Replace Whole Object Through Object Method

Bruno Desthuilliers bdesth.quelquechose at
Tue Jun 27 00:14:58 EDT 2006

digitalorganics at a écrit :
> Bruno Desthuilliers wrote:
>>digitalorganics at a écrit :
>>>Bruno Desthuilliers wrote:
>>>>Instead of exposing problems with your solution, you may want to expose
>>>>the real use case ?
>>>I'm working with a team that's doing social modeling, and for example,
>>>I need to model workers that at some point in the program may or may
>>>not also become employers.
>>If I understand correctly, only some of the existing workers will become
>>employers ?
>>>Now, I want the workers to take on all
>>>behaviors and attributes of an employer in addition to their
>>>pre-existing "worker" behaviors and attributes.
>>wrt/ behaviors, it's easy as pie. Attributes (I mean instance
>>attributes) are another problem, but I don't have enough informations to
>>deal with this problem here.
>>>Also, as I'm sure you
>>>guessed, the workers' attributes need to retain their values at that
>>>point in the program, so a brand new worker-employer object wouldn't in
>>>itself do the trick.
>>Here's a simple stupid possible solution:

> Won't work because there will be employers that aren't workers.

Then don't subclass Employer from Worker !-)

(don't mind, just kidding)

> And yes, only some workers will become employers,
> but also only some
> employers will also be workers (at some point in program). Let me be
> more clear:
> workers
> --> subset of workers --become--> employers
> employers
> --> subset of employers --become--> workers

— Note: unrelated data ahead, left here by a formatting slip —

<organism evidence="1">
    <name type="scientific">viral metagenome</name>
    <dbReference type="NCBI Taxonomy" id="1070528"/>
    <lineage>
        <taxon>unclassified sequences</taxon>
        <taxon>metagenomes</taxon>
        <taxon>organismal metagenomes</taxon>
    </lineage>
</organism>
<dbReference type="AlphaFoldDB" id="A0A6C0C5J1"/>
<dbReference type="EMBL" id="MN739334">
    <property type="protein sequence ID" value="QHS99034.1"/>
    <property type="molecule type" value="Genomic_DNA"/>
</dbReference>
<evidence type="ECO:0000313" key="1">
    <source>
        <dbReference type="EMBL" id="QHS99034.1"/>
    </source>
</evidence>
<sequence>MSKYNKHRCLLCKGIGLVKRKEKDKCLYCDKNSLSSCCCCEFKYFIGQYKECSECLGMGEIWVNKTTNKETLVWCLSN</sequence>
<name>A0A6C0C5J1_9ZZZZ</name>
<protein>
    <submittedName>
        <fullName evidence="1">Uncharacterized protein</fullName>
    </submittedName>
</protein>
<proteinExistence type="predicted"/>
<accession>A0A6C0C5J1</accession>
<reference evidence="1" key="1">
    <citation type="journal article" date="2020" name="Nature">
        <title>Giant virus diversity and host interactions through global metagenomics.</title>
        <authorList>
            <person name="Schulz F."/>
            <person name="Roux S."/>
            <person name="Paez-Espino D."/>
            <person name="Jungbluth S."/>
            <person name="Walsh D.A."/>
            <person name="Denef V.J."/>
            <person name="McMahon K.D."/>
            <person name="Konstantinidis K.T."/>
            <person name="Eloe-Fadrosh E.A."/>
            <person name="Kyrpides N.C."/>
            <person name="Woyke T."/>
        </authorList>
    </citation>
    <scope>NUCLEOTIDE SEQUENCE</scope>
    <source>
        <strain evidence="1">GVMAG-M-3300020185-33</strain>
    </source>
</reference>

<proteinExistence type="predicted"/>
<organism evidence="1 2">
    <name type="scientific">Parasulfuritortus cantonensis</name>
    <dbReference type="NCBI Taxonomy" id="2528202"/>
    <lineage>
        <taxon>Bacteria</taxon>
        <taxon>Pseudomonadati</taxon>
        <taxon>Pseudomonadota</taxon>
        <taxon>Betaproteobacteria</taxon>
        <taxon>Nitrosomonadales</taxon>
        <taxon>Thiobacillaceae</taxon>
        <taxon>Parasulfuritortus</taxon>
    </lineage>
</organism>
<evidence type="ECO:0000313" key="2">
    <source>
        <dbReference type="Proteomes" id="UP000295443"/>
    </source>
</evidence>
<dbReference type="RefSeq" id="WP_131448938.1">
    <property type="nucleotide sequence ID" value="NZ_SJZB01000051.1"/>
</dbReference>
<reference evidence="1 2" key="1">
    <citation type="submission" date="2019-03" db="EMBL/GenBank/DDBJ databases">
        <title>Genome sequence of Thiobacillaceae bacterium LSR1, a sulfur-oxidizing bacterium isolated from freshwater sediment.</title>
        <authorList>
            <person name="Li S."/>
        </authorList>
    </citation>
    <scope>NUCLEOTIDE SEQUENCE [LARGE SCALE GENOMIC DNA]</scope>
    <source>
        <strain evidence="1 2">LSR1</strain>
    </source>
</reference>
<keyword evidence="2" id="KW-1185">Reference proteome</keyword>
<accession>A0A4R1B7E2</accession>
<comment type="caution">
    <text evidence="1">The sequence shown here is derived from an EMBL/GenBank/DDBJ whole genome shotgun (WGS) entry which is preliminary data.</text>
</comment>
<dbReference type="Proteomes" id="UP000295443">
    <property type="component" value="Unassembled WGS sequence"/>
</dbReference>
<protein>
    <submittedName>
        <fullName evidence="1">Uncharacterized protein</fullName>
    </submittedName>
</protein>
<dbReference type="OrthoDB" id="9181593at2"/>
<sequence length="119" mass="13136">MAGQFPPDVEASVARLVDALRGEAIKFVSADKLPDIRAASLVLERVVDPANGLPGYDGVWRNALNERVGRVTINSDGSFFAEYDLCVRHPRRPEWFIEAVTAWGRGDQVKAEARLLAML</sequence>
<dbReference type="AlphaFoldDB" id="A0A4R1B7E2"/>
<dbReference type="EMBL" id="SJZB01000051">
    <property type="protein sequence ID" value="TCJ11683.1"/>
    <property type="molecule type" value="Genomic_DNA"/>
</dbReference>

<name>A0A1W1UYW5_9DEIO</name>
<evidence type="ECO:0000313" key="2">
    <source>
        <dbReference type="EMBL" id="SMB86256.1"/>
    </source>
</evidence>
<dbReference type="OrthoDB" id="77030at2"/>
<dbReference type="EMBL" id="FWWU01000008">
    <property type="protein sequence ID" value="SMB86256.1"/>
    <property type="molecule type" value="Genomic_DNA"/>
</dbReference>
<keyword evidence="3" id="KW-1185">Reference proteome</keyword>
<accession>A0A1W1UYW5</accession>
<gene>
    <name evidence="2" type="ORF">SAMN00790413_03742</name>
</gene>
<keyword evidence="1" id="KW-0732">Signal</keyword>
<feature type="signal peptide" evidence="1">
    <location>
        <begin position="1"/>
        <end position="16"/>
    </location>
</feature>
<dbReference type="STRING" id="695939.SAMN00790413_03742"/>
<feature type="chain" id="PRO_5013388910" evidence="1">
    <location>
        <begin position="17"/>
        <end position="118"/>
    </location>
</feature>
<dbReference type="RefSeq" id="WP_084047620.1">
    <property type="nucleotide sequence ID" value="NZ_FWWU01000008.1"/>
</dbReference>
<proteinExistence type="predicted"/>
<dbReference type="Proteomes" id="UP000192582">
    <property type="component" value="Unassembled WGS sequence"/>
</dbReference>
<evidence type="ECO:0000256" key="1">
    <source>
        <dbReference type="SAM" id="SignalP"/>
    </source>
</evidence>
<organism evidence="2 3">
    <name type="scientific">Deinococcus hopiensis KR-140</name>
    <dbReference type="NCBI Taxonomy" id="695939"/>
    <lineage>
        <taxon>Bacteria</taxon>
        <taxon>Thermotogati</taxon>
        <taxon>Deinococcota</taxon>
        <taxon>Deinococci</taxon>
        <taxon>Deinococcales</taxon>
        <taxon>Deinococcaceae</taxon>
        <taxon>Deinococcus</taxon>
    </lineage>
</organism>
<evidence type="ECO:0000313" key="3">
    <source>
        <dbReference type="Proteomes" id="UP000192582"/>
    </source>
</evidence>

> It is very important that both should maintain attribute values,
> regardless of whether they take on new "roles".

Seems obvious. But just a question, BTW: do workers and employers share 
the same attributes ? And if not, how do you intend to initialize the 
employers attributes on workers (and the other way round) ?

> Furthermore, this is a
> very simple case and ultimately in my program an object 

*Any* object ?-)

> should be able
> to dynamically take on a multitude of roles (classes of behavior)
 > without mucking at all with their pre-existing states.

Multiple roles at the same time, or sequentially ? And in the first case 
(which I assume), do you have the case of overriding behaviors ? And if 
yes, how should the resolution order be defined ? And what about 
attributes ? (I mean, do your 'roles' have specific attributes ?)

FWIW, just another simple (and very Q&D) snippet:

class ObjectWithRoles(object):
   def _change(self, *bases):
     self.__class__ = type(self.__class__.__name__, bases, {})

   def has_role(self, role):
     return role in self.__class__.__bases__

   def add_role(self, role):
     if not self.has_role(role):
       self._change(self.__class__, role)

   def remove_role(self, role):
     if self.has_role(role):
       self._change(*(cls for cls in self.__class__.__bases__ \
                      if cls is not role))

NB : Not tested (and not sure what it'll do) with roles subclassing 
other roles, or ObjectWithRoles as roles...

wrt/ per-role attributes, you'd of course need to pass them to 
add_role(). A convenient way of maintaining some sanity here would be to 
use descriptors for all of these attributes, and store their values in a 
per-role dict, with the role name as attribute name.

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